We wonder what drives climate scientists amidst these political challenges. For Dr Lewis – aside from an utmost passion for her work – it is ‘motivation by necessity.’ It is the real life applicability of climate science to the everyday lives of every single person on the planet that fuels her passion. To her, climate change feels like the most important problem – particularly when poverty and inequity are further exacerbated by it.

What also drives Dr Lewis’s passion for climate science is the infectious enthusiasm garnered from members of the community, and not just from within the university environment. As part of her science community engagement work, Dr Lewis fondly recounts her work with kindergarten students, who are infinitely curious and eager to learn more about science.

It is also this younger generation, Dr Lewis says, that will push for and see gender equality in STEM disciplines. Yes, women climate scientists are faced with the same tough choices as women in other professions: the crossroads of securing more grants and short-term contracts, or giving up careers to raise a family. Dr Lewis, however, refers to the climate science community as especially supportive. She recalled a recent climate conference that explicitly addressed gender equity through policies related to appropriate conference behaviour and childcare considerations – a signal that positive change is on its way.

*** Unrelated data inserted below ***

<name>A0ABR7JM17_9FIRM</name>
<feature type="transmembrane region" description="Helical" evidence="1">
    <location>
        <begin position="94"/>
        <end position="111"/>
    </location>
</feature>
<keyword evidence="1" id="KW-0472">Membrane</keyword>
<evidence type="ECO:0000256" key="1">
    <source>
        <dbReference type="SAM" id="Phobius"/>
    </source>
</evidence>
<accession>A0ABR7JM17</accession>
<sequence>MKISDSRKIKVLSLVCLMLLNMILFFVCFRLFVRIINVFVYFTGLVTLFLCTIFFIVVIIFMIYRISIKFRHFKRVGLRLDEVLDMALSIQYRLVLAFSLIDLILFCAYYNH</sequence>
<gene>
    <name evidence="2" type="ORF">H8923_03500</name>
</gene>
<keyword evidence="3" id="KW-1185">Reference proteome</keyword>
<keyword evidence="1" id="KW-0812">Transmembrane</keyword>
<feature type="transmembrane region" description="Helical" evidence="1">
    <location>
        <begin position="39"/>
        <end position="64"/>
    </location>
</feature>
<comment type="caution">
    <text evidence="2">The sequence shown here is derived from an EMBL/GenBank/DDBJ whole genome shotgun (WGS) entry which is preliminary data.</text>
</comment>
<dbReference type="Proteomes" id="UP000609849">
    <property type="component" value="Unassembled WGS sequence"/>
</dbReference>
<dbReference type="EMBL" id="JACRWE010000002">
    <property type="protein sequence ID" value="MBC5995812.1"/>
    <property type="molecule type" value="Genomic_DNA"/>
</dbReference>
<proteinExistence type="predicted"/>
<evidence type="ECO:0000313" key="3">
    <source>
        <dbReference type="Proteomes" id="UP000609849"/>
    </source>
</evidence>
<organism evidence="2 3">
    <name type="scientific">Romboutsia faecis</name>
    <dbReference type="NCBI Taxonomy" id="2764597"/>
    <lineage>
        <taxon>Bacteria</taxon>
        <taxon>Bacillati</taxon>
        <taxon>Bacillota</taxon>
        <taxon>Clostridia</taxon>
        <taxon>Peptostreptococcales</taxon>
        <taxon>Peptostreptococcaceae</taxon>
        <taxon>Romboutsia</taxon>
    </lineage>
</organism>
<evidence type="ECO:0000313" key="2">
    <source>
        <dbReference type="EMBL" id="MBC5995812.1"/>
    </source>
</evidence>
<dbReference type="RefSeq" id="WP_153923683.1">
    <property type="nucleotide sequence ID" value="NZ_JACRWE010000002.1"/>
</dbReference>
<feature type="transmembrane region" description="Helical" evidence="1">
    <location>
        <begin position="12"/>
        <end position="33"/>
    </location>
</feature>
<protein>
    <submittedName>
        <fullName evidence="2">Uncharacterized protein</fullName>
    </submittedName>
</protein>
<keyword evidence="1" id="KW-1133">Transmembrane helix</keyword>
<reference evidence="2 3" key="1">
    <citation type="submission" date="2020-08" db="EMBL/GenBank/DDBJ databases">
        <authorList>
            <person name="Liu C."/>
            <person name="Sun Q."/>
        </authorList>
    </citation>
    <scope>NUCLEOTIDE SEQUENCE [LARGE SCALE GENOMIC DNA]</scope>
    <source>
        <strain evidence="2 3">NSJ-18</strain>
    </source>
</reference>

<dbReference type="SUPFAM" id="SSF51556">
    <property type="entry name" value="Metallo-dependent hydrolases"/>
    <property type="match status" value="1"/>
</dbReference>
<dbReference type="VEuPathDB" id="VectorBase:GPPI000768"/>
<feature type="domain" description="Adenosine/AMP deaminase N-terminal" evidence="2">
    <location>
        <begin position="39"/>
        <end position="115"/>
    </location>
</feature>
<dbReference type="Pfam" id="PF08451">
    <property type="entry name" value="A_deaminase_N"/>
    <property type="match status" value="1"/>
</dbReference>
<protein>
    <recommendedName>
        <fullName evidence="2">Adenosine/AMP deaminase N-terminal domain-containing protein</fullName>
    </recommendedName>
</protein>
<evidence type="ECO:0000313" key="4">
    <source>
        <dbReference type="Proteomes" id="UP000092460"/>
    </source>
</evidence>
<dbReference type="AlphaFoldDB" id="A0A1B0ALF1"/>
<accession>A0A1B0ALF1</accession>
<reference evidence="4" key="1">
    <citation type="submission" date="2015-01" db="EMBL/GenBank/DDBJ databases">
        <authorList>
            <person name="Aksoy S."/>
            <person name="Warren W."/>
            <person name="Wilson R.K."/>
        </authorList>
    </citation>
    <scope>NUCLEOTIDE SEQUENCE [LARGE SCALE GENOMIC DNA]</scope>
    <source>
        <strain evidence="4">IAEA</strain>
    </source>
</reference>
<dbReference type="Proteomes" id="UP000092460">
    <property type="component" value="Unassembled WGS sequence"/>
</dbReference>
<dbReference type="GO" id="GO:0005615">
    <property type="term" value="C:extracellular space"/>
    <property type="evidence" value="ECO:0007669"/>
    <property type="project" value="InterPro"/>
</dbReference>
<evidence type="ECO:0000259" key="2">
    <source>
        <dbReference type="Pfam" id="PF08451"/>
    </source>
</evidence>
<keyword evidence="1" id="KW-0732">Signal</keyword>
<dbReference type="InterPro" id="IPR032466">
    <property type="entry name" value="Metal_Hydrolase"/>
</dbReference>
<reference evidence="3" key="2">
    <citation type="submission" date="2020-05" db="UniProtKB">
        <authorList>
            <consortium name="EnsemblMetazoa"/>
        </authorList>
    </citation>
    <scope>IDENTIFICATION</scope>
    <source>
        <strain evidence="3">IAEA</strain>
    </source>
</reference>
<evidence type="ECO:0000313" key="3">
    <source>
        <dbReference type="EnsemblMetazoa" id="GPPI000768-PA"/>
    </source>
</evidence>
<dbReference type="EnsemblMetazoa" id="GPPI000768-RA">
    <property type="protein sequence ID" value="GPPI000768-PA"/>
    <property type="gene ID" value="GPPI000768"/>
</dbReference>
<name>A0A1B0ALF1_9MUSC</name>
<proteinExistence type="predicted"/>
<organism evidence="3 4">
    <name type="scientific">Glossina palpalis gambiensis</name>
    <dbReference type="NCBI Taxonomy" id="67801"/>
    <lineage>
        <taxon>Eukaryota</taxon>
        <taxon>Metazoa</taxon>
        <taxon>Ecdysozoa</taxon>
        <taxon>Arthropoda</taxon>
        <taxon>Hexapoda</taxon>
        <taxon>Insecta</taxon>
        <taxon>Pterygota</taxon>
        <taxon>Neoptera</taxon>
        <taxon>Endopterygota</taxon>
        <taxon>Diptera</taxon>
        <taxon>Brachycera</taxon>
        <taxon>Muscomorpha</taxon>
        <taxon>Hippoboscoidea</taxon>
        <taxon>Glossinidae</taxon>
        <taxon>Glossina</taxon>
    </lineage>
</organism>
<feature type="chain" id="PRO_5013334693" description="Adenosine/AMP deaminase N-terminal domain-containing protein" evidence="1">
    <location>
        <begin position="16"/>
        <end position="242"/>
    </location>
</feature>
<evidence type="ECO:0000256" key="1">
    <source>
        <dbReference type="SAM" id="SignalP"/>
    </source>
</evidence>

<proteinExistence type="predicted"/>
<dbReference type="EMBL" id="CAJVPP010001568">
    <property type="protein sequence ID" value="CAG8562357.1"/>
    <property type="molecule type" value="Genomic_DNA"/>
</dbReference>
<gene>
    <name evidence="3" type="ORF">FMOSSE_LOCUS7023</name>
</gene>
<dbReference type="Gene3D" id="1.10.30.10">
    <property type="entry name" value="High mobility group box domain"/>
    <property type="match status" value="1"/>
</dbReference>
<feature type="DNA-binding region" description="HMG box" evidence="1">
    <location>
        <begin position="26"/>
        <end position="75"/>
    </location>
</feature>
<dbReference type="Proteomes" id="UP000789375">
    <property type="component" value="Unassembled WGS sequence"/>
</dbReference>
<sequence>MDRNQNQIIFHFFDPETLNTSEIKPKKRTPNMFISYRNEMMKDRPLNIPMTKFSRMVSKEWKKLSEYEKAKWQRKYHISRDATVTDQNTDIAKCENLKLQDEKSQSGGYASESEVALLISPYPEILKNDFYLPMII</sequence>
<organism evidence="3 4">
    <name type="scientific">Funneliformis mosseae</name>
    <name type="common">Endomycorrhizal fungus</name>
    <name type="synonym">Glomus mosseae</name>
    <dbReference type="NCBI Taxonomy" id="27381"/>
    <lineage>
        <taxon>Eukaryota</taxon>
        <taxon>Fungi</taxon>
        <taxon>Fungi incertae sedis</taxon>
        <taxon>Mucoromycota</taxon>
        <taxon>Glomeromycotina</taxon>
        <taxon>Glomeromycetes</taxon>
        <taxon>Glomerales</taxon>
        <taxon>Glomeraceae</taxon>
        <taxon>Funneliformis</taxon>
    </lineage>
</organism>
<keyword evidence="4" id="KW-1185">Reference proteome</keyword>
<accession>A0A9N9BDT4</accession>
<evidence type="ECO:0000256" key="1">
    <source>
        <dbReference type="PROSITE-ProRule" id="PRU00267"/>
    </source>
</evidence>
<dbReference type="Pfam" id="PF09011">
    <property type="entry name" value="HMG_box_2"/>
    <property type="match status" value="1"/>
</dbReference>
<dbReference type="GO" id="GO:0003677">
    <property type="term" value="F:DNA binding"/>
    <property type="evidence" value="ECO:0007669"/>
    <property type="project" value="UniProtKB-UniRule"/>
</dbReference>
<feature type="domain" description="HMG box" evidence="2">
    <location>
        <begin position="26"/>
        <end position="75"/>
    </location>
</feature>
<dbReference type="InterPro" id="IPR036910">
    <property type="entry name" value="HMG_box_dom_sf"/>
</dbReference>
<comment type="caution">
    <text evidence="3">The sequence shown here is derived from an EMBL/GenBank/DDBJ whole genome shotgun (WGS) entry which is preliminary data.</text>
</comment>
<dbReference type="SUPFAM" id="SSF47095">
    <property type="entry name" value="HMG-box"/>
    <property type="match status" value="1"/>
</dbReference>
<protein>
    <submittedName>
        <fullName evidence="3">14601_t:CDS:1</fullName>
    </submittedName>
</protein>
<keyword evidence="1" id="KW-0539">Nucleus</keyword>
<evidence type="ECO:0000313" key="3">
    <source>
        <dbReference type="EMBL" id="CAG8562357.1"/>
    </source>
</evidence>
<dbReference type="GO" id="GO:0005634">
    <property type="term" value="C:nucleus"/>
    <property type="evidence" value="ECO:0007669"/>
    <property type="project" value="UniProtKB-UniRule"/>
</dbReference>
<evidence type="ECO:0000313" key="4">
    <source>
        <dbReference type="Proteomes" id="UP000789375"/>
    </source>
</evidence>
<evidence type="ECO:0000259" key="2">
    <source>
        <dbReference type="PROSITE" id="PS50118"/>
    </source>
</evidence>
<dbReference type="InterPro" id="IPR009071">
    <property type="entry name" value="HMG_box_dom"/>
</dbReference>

So where to from here for Dr Lewis?

The path for the future is determining just how bad these climate events will get so that preparation can occur before the extreme weather hits. Us non-climate scientists easily lose track of the big-picture trajectory of the climate. It falls to people like Dr Lewis to aid policy, determine the scale of events, and facilitate the thinking that leads to effective preparation.